22. Niinistö, supra n 5. R. Uosokainen. Puolustusministeri Niinistö: Demilitarisoituna Ahvenanmaa muodostaa sotilaallisen tyhjiön. Yle Uutiset, 17.10.2016.

23. P. R. Mansoor. Introduction: Hybrid Warfare in History, in W. Murray, P. R. Mansoor (eds.). Hybrid Warfare: Fighting Complex Opponents from the Ancient World to the Present. New York: Cambridge University Press 2012, p. 1.

24. International Tribunal for the Law of the Sea. Order: Case concerning the detention of three Ukrainian naval vessels (Ukraine v. Russian Federation), 25.05.2019, para. 66.

25. United Nations Convention on the Law of the Sea. Montego Bay 10.12.1982, e.i.f. 16.11.1994.

26. Annex VII Arbitral Tribunal. Dispute Concerning the Detention of Ukrainian Naval Vessels and Servicemen (Ukraine v. Russia). Case No. 2019-28.

Featured Image: Kerch Strait Bridge (Wikimedia Commons)

In the Deep End: How Seafarers Are Redirecting Security Consciousness

Ocean Governance Topic Week

By Jessica K. Simonds

Seafarers engage in various security practices while transiting the Straits of Hormuz, Bab Al-Mandeb, the Gulf of Aden, and the broader Indian Ocean. How have these practices developed to identify and communicate emerging maritime threats based on how seafarer feedback has been incorporated within strategies that counter piracy? These developments will be understood by drawing on original interview material from the author’s PhD thesis, which featured interactions with seafarers from all ranks of the merchant navy bridge team as well as senior representatives from the protection and indemnity and traditional maritime insurance world.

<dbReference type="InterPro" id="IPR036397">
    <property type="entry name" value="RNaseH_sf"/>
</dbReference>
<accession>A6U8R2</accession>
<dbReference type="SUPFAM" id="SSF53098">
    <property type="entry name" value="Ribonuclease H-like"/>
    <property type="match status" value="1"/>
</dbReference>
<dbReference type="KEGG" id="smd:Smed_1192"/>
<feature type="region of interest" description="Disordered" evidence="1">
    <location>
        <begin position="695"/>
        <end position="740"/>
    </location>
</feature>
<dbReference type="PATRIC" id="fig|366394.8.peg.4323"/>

Maritime governance is a fluid and dynamic process and is open to active development when responding to threats, new and old,  that are prominent hinderances to merchant shipping. The reorientation of this process, from a regime that was constructed to deter Somali-based piracy, is evident in the mechanisms of information sharing and the related dissemination platforms. New threats such as the Houthi rebel insurgency as well as the shift toward identifying unidentified attackers are embedded within literature that  has been developed by the conglomerate of industry actors (such as the Best Management Practice series), as well as the experiences of seafarers who have transited the aptly named High Risk Area (HRA) within the last two years.